Research links diet, gardening and lung cancer risk

Dec 07, 2007

By simply eating four or more servings of green salad a week and working in the garden once or twice a week, smokers and nonsmokers alike may be able to substantially reduce the risk of developing lung cancer, say researchers at The University of Texas M. D. Anderson Cancer Center.

"This is the first risk prediction model to examine the effects of diet and physical activity on the possibility of developing lung cancer," says Michele R. Forman, Ph.D., lead author of the study and a professor in M. D. Anderson's Department of Epidemiology.

Forman presented study results at the American Association for Cancer Research "Frontiers in Cancer Prevention Research" meeting Dec. 7 in Philadelphia, Pa. The data are from an ongoing M. D. Anderson case-control lung cancer study involving more than 3,800 participants. Separate epidemiologic risk assessment models were developed for current and former smokers as well as for those who have never smoked ("never smokers").

Forman's study looked at salad consumption and gardening because, "salad is a marker for the consumption of many vegetables and gardening is an activity in which smokers and nonsmokers can participate."

The baseline lung cancer prediction model had moderate risk protection. The study pairs M. D. Anderson lung cancer patients with cancer-free current, former and never smoker counterparts provided through a partnership with Kelsey-Seybold Clinic, a Houston-based HMO. By including diet and physical activity, the discriminatory power of the model was raised to 64 percent, 67 percent and 71 percent respectively for never, former and current smokers.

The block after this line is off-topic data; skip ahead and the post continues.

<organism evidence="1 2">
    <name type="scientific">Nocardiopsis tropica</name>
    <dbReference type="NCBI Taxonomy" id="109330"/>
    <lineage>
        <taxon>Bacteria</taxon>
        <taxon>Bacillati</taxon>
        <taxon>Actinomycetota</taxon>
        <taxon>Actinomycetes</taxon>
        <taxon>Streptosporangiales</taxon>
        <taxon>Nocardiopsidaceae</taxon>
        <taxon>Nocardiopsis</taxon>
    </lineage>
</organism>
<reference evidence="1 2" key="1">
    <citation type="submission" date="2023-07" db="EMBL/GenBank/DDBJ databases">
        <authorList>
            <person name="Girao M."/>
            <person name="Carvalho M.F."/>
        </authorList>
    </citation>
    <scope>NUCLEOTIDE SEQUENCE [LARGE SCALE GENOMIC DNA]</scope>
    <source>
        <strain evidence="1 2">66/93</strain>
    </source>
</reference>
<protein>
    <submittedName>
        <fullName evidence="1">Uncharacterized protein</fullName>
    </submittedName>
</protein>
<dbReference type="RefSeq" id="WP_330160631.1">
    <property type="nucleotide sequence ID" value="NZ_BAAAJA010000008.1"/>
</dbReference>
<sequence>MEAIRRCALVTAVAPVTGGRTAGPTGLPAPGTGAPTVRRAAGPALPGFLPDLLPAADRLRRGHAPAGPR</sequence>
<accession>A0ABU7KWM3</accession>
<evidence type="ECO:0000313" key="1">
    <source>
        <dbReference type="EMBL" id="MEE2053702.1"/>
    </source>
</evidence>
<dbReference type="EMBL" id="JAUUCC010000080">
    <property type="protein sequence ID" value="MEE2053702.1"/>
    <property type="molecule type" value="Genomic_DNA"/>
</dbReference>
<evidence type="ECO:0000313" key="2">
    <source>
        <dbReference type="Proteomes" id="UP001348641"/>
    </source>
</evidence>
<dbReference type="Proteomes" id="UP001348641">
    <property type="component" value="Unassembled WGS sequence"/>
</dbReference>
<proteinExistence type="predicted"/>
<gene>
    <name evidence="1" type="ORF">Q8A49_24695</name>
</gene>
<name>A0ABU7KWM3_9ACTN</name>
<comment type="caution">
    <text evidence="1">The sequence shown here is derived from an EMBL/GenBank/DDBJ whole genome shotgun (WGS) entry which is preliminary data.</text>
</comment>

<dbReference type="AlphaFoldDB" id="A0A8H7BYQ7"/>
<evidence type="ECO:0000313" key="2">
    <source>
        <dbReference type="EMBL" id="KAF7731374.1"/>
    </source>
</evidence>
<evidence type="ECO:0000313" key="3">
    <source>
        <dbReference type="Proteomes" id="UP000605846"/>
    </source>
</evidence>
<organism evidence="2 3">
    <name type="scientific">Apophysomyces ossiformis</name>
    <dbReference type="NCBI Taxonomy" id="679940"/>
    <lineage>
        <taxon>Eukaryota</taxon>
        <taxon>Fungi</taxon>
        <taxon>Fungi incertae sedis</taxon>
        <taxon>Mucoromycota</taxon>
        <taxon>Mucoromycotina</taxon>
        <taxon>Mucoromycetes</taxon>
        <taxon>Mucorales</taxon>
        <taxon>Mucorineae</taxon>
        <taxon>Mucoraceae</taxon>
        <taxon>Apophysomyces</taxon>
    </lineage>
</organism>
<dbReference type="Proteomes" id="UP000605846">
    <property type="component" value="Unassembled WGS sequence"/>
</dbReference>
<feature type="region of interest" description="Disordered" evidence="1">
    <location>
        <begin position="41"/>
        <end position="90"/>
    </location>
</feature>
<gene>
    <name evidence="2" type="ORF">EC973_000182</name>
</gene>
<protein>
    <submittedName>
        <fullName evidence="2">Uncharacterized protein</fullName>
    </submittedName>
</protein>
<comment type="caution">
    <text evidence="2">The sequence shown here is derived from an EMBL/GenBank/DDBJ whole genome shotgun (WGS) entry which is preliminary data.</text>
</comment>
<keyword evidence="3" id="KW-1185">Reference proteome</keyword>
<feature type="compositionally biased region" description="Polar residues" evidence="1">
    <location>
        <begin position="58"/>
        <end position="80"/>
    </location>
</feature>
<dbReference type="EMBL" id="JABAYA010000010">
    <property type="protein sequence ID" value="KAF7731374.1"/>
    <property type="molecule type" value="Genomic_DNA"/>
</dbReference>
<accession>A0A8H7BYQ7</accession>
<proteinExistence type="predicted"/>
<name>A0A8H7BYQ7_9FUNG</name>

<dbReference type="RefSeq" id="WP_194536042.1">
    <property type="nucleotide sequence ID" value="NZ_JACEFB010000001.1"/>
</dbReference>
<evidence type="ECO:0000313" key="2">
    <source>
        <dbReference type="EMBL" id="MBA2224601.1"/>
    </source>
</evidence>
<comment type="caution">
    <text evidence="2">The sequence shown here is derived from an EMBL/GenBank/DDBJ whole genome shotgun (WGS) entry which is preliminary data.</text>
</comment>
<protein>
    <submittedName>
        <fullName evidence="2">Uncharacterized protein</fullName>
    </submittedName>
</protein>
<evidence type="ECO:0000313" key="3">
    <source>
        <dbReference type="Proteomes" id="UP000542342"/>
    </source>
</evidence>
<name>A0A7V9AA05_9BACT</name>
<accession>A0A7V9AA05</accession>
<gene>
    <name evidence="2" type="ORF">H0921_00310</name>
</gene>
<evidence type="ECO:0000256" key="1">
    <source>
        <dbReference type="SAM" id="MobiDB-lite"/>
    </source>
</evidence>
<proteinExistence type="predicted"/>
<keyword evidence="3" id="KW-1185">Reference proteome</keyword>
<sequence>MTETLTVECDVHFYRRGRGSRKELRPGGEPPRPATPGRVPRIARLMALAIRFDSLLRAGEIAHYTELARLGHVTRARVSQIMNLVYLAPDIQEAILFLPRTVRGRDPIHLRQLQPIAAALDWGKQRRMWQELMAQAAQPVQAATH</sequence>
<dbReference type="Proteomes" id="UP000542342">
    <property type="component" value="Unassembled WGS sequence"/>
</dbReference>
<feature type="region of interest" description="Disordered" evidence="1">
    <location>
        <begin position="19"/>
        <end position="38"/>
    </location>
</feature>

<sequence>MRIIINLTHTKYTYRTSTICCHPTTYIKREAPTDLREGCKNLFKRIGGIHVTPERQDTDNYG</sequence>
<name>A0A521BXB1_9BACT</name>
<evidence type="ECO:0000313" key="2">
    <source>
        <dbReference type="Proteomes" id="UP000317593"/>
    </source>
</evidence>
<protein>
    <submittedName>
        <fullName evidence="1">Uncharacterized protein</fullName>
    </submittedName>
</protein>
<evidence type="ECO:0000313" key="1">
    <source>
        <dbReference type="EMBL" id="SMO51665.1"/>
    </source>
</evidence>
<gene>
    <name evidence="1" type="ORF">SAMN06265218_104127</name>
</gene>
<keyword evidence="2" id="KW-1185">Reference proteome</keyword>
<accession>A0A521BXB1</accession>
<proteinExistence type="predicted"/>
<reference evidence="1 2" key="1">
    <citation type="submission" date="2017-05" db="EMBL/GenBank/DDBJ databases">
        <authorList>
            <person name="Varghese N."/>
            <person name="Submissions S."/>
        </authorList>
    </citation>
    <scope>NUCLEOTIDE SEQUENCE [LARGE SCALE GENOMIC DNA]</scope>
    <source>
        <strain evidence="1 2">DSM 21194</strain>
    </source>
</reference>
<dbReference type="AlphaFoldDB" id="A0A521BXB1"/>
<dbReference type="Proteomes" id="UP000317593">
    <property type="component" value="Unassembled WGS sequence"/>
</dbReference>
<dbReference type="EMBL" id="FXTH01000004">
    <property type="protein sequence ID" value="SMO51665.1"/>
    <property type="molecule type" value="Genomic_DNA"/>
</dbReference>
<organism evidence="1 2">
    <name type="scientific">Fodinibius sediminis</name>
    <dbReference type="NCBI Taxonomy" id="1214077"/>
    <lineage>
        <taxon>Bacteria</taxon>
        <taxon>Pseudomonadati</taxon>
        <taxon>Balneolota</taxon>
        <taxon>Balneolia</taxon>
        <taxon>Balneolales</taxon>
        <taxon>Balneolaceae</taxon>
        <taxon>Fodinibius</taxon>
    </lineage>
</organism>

"This finding is exciting because not only is it applicable to everyone, but it also may have a positive impact on the 15 percent of non-smokers who develop lung cancer," says Forman. The other risk factors include exposure to secondhand smoke and dust, family history of cancer and the patient's history of respiratory disease and smoking.

Lung cancer is the leading cause of cancer death for men and women, with more than 213,000 estimated new cases diagnosed each year according to the American Cancer Society. Smoking tobacco accounts for more than eight of 10 lung cancer cases.

Source: University of Texas M. D. Anderson Cancer Center

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